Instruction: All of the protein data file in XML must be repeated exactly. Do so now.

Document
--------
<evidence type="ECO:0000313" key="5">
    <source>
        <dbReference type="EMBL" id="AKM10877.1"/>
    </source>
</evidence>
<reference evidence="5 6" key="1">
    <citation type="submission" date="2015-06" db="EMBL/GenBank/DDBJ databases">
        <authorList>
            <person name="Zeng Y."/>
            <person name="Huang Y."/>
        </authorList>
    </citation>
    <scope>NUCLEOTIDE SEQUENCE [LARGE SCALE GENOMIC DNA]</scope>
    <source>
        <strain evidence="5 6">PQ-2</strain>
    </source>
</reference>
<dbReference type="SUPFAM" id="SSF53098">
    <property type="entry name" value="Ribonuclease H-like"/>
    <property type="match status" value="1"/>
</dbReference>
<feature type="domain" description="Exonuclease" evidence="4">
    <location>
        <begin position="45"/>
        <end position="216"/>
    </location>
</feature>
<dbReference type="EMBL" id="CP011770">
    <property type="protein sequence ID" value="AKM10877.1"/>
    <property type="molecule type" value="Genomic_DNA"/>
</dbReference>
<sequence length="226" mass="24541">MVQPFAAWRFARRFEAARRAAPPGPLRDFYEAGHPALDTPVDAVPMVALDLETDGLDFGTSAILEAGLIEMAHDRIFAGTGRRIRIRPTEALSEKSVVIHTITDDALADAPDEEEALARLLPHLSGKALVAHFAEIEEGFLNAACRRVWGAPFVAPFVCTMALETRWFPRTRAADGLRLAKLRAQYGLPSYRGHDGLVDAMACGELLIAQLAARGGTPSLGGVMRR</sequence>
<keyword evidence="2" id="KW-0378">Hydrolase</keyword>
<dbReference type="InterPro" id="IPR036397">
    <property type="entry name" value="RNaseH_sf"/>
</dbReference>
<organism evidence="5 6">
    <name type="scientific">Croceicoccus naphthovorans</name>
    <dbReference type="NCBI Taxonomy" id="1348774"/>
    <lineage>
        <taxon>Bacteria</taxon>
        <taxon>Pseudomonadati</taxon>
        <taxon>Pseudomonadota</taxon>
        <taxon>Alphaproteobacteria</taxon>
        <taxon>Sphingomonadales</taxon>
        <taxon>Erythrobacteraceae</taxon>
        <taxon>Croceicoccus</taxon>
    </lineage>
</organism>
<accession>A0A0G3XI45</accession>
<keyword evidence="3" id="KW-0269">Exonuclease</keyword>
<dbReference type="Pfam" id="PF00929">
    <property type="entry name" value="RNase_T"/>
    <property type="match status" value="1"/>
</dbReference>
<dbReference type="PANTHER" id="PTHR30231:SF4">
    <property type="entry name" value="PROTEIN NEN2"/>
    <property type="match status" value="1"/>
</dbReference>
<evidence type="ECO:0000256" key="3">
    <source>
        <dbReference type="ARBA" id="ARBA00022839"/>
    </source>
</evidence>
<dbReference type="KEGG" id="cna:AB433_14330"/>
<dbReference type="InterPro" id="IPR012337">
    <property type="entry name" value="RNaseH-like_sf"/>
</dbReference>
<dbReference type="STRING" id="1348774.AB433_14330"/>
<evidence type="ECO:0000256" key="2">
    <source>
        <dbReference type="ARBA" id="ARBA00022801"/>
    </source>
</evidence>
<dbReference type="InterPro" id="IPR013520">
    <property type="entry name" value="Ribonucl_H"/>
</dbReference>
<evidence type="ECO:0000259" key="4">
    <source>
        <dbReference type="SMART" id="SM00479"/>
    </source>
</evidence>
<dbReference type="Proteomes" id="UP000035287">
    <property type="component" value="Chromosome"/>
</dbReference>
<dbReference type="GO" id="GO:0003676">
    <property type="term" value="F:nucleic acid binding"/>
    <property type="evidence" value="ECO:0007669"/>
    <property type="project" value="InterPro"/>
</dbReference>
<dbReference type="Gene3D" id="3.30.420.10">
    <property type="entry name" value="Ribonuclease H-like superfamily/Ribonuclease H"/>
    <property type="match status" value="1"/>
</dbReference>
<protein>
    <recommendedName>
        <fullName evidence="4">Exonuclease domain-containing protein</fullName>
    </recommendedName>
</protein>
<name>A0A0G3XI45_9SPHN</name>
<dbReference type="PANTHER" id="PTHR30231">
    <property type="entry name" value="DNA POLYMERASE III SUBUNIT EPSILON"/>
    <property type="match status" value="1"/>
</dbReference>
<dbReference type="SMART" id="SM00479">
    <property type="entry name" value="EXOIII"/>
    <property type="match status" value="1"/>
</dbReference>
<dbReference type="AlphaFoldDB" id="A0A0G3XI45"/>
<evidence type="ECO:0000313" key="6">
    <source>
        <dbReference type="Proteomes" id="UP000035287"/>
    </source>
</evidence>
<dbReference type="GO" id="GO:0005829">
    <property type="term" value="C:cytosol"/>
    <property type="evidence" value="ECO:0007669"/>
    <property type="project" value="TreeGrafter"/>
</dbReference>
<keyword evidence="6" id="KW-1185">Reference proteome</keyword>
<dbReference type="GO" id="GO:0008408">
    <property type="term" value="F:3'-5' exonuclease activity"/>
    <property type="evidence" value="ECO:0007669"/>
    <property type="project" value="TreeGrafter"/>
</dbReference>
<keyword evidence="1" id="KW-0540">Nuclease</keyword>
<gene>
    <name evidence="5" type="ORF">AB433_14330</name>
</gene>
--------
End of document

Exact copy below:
<evidence type="ECO:0000313" key="5">
    <source>
        <dbReference type="EMBL" id="AKM10877.1"/>
    </source>
</evidence>
<reference evidence="5 6" key="1">
    <citation type="submission" date="2015-06" db="EMBL/GenBank/DDBJ databases">
        <authorList>
            <person name="Zeng Y."/>
            <person name="Huang Y."/>
        </authorList>
    </citation>
    <scope>NUCLEOTIDE SEQUENCE [LARGE SCALE GENOMIC DNA]</scope>
    <source>
        <strain evidence="5 6">PQ-2</strain>
    </source>
</reference>
<dbReference type="SUPFAM" id="SSF53098">
    <property type="entry name" value="Ribonuclease H-like"/>
    <property type="match status" value="1"/>
</dbReference>
<feature type="domain" description="Exonuclease" evidence="4">
    <location>
        <begin position="45"/>
        <end position="216"/>
    </location>
</feature>
<dbReference type="EMBL" id="CP011770">
    <property type="protein sequence ID" value="AKM10877.1"/>
    <property type="molecule type" value="Genomic_DNA"/>
</dbReference>
<sequence length="226" mass="24541">MVQPFAAWRFARRFEAARRAAPPGPLRDFYEAGHPALDTPVDAVPMVALDLETDGLDFGTSAILEAGLIEMAHDRIFAGTGRRIRIRPTEALSEKSVVIHTITDDALADAPDEEEALARLLPHLSGKALVAHFAEIEEGFLNAACRRVWGAPFVAPFVCTMALETRWFPRTRAADGLRLAKLRAQYGLPSYRGHDGLVDAMACGELLIAQLAARGGTPSLGGVMRR</sequence>
<keyword evidence="2" id="KW-0378">Hydrolase</keyword>
<dbReference type="InterPro" id="IPR036397">
    <property type="entry name" value="RNaseH_sf"/>
</dbReference>
<organism evidence="5 6">
    <name type="scientific">Croceicoccus naphthovorans</name>
    <dbReference type="NCBI Taxonomy" id="1348774"/>
    <lineage>
        <taxon>Bacteria</taxon>
        <taxon>Pseudomonadati</taxon>
        <taxon>Pseudomonadota</taxon>
        <taxon>Alphaproteobacteria</taxon>
        <taxon>Sphingomonadales</taxon>
        <taxon>Erythrobacteraceae</taxon>
        <taxon>Croceicoccus</taxon>
    </lineage>
</organism>
<accession>A0A0G3XI45</accession>
<keyword evidence="3" id="KW-0269">Exonuclease</keyword>
<dbReference type="Pfam" id="PF00929">
    <property type="entry name" value="RNase_T"/>
    <property type="match status" value="1"/>
</dbReference>
<dbReference type="PANTHER" id="PTHR30231:SF4">
    <property type="entry name" value="PROTEIN NEN2"/>
    <property type="match status" value="1"/>
</dbReference>
<evidence type="ECO:0000256" key="3">
    <source>
        <dbReference type="ARBA" id="ARBA00022839"/>
    </source>
</evidence>
<dbReference type="KEGG" id="cna:AB433_14330"/>
<dbReference type="InterPro" id="IPR012337">
    <property type="entry name" value="RNaseH-like_sf"/>
</dbReference>
<dbReference type="STRING" id="1348774.AB433_14330"/>
<evidence type="ECO:0000256" key="2">
    <source>
        <dbReference type="ARBA" id="ARBA00022801"/>
    </source>
</evidence>
<dbReference type="InterPro" id="IPR013520">
    <property type="entry name" value="Ribonucl_H"/>
</dbReference>
<evidence type="ECO:0000259" key="4">
    <source>
        <dbReference type="SMART" id="SM00479"/>
    </source>
</evidence>
<dbReference type="Proteomes" id="UP000035287">
    <property type="component" value="Chromosome"/>
</dbReference>
<dbReference type="GO" id="GO:0003676">
    <property type="term" value="F:nucleic acid binding"/>
    <property type="evidence" value="ECO:0007669"/>
    <property type="project" value="InterPro"/>
</dbReference>
<dbReference type="Gene3D" id="3.30.420.10">
    <property type="entry name" value="Ribonuclease H-like superfamily/Ribonuclease H"/>
    <property type="match status" value="1"/>
</dbReference>
<protein>
    <recommendedName>
        <fullName evidence="4">Exonuclease domain-containing protein</fullName>
    </recommendedName>
</protein>
<name>A0A0G3XI45_9SPHN</name>
<dbReference type="PANTHER" id="PTHR30231">
    <property type="entry name" value="DNA POLYMERASE III SUBUNIT EPSILON"/>
    <property type="match status" value="1"/>
</dbReference>
<dbReference type="SMART" id="SM00479">
    <property type="entry name" value="EXOIII"/>
    <property type="match status" value="1"/>
</dbReference>
<dbReference type="AlphaFoldDB" id="A0A0G3XI45"/>
<evidence type="ECO:0000313" key="6">
    <source>
        <dbReference type="Proteomes" id="UP000035287"/>
    </source>
</evidence>
<dbReference type="GO" id="GO:0005829">
    <property type="term" value="C:cytosol"/>
    <property type="evidence" value="ECO:0007669"/>
    <property type="project" value="TreeGrafter"/>
</dbReference>
<keyword evidence="6" id="KW-1185">Reference proteome</keyword>
<dbReference type="GO" id="GO:0008408">
    <property type="term" value="F:3'-5' exonuclease activity"/>
    <property type="evidence" value="ECO:0007669"/>
    <property type="project" value="TreeGrafter"/>
</dbReference>
<keyword evidence="1" id="KW-0540">Nuclease</keyword>
<gene>
    <name evidence="5" type="ORF">AB433_14330</name>
</gene>